Check out more details on pricing and more details on different access tiers.

Configuring Arch Linux

If you’re installed Arch Linux, the next step is configuring the system to work as desired. In this guide, I walk through my general configuration of a newly installed Arch Linux instance.

Configure Internet

Set up networkmanager and if wireless, connect to an internet source:

sudo systemctl enable NetworkManager.service
sudo systemctl start NetworkManager.service

# connect to wireless
nmcli device wifi list
nmcli device wifi connect SSID password PASSWORD

Confirm access using ping.

Set up Desktop Environment

Set up xorg by install the following packages:

  • xorg
  • xterm
  • xorg-xinit
  • xorg-xclock
  • xorg-twm

Test by starting startx.

Install the following packages to set up the window and display manager

  • awesome
  • lightdm
  • lightdm-gtk-greeter
  • (if desktop)
    • nvidia
    • nvidia-settings
    • pkg-config

Configure LightDM:

sudo systemctl enable lightdm.service
sudo systemctl start lightdm.service

You should now have a graphical display running.

Configure Desktop Environment

First, set up firefox and sign in to sync all current changes.

Set up Multi-Monitors

If using multiple monitors, set them up:

sudo nvidia-xconfig

Reboot computer, then run:

sudo nvidia-settings

Save settings to the X config file.

Set up Dropbox

To configure the graphical system, get Dropbox synced to be able to use saved entries. First, install yay:

sudo pacman -S base-devel
git clone
cd yay
makepkg -si

Then import public key:

gpg --recv-keys --keyserver hkp:// FC918B335044912E

Install Dropbox:

yay -S dropbox

Finally, start and sign in to Dropbox.

Link Existing Configurations

Make symlinks for the following:

mkdir ~/.config/awesome
ln -s ~/Dropbox/config/rc.lua ~/.config/awesome/rc.lua
ln -s ~/Dropbox/config/Xresources-desktop ~/.Xresources


Setting up Laptop

Install the following packages:

  • cbatticon
  • acpilight

To make backlight changes using keyboard shortcuts, edit the /etc/rc.local file.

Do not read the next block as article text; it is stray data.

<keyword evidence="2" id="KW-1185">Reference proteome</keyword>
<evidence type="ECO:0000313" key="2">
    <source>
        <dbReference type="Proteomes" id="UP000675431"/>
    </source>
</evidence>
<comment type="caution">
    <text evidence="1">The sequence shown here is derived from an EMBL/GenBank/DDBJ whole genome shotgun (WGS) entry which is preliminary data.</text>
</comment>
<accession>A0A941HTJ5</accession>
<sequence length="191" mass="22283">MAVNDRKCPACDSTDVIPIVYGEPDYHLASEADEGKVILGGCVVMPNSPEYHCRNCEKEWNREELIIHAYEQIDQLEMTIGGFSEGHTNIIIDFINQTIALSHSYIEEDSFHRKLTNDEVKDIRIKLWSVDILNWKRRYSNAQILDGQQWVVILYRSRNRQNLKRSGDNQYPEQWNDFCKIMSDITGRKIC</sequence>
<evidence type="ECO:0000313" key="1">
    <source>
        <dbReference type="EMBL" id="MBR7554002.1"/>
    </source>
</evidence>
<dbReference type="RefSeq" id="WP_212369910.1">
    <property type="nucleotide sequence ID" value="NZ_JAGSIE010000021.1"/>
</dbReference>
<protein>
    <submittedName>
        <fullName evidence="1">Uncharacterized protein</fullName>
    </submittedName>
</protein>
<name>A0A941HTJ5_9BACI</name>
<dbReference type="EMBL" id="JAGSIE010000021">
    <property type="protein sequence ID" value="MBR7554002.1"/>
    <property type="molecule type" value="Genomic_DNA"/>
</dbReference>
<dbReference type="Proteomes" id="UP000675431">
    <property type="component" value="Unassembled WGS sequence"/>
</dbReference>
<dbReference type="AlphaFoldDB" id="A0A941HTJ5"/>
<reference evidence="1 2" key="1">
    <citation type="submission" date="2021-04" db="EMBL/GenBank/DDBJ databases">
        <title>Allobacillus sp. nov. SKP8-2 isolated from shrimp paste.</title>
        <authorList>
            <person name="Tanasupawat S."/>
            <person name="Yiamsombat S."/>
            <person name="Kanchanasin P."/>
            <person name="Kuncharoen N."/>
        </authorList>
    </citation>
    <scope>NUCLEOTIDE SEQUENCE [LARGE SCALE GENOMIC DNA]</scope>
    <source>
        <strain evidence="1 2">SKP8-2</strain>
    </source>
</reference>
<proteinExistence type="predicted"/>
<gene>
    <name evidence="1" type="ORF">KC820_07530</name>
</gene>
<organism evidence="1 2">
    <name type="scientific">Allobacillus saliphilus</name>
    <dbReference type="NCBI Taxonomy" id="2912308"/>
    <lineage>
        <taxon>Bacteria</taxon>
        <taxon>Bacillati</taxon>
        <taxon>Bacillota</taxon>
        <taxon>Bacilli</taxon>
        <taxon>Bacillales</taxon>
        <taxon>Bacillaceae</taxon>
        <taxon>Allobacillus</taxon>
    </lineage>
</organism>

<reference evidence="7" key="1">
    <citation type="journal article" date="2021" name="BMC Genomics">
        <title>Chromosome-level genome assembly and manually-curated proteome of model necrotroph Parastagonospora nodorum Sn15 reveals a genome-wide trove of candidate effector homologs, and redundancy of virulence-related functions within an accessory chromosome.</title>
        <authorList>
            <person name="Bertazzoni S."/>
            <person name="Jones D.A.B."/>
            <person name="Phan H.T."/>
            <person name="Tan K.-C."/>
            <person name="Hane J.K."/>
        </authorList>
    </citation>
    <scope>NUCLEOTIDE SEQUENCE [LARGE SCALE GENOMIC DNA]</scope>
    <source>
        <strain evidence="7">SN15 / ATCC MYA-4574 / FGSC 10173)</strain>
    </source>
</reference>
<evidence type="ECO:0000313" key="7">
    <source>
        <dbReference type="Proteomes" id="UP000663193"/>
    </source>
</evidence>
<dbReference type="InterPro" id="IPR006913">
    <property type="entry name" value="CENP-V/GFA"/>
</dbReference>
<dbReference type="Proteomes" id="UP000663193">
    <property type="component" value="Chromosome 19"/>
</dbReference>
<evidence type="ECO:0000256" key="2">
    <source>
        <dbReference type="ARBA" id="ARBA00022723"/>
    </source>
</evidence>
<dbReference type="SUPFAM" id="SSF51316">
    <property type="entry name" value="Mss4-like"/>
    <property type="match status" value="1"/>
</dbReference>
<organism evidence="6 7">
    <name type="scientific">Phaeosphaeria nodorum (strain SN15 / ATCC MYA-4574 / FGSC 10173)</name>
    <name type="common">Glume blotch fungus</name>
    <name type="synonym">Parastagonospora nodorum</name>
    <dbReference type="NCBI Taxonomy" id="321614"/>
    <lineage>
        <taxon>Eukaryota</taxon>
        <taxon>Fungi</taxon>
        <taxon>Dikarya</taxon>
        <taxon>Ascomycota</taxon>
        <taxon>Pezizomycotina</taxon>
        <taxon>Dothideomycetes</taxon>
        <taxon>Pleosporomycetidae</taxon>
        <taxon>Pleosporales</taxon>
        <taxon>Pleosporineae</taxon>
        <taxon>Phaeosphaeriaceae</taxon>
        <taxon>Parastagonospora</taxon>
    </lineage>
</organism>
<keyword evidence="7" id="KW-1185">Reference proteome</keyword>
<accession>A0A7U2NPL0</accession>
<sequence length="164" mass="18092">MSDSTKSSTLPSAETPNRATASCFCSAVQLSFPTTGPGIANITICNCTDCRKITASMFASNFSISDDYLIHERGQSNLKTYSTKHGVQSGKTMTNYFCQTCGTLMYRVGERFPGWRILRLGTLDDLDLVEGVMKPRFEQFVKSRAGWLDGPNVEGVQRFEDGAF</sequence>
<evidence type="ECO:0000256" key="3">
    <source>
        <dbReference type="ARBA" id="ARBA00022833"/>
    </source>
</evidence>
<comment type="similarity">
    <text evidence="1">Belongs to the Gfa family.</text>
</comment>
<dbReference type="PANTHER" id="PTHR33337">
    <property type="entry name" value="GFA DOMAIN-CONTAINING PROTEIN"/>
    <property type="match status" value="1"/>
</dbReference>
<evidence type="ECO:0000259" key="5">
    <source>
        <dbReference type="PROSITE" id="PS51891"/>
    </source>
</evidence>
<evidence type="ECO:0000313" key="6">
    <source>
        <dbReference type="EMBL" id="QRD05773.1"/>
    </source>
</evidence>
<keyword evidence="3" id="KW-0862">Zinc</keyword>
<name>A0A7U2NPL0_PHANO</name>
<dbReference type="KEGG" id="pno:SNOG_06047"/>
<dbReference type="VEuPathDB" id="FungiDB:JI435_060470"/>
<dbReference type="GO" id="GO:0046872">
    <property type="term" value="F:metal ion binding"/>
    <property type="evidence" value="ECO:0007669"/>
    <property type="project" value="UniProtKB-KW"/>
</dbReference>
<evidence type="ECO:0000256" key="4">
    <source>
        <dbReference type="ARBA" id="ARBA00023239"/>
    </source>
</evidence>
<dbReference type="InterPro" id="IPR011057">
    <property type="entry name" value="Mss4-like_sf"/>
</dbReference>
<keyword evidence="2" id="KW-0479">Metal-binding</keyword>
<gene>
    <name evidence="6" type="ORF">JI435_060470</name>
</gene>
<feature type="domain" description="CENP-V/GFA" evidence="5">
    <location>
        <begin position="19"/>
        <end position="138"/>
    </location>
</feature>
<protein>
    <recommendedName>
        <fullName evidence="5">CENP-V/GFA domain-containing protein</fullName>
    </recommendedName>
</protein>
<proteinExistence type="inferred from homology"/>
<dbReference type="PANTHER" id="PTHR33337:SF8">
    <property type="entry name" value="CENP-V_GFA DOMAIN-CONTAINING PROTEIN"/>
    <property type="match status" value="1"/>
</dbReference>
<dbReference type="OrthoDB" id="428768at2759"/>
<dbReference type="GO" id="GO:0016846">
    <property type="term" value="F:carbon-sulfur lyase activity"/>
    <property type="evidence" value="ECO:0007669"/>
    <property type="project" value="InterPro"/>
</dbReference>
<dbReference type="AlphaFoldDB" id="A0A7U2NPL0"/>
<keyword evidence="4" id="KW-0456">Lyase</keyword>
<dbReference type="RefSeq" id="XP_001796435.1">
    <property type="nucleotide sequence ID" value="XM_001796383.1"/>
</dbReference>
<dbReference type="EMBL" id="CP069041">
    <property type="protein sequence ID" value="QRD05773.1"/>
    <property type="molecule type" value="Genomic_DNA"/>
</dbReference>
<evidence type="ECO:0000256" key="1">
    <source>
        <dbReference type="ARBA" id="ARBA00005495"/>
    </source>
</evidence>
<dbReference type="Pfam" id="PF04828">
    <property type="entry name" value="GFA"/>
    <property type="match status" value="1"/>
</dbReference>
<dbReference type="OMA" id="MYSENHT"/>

chgrp -R backlighters /sys/class/backlight
chmod g+w /sys/class/backlight/*/*

Then add your user to the ‘backlighters’ group:

sudo groupadd backlighters
sudo usermod -aG backlighters dfar

Restart and test the ability to inc/dec backlight with Fn+F11/F12

Installing and Configure Software


Install nautilus, flameshot, evince, and calc.

Using yay, install systemd-numlockontty, and then enable numLockOnTty

sudo systemctl enable numLockOnTty

Web Browsing/Mail/Chat

Install qbittorrent, gnome-keyring, and libsecret.

Install mailspring via yay, then add accounts, set to dark, and set signature.

Install franz via yay and sign in to all accounts, then turn on dark more and turn off todos.

Sound/Video Management

Install vlc, pulseaudio, pasystray, and pavucontrol.

Software Development

Install the following packages:

  • code
  • dotnet-sdk
  • otf-fira-code
  • nodejs
  • terraform
  • intellij-idea-community-edition
  • insomnia (yay)
  • azure-cli (yay)
  • azure-functions-core-tools-bin (yay)
  • azuredatastudio (yay)

Sync settings in VSCode.


For VPN, install openvpn, network-manager-applet, and networkmanager-openvpn. Connect to all OpenVPN instances (log in using web and download profiles).

For RDP, install remmina and freerdp, then connect to all RDP boxes.


Install gnome-boxes, then create a Win10 box with 8GB memory, 100GB HDD. Install the following software using chocolatey:

  • git
  • visualstudio2019community
  • sql-server-management-studio
  • sql-server-express


Install sane and imagescan. Then run utsushi for scanning.

For printing, install cups, nss-mdns, avahi, python-gobject, pygtk, python-dbus, and then enable and start the services: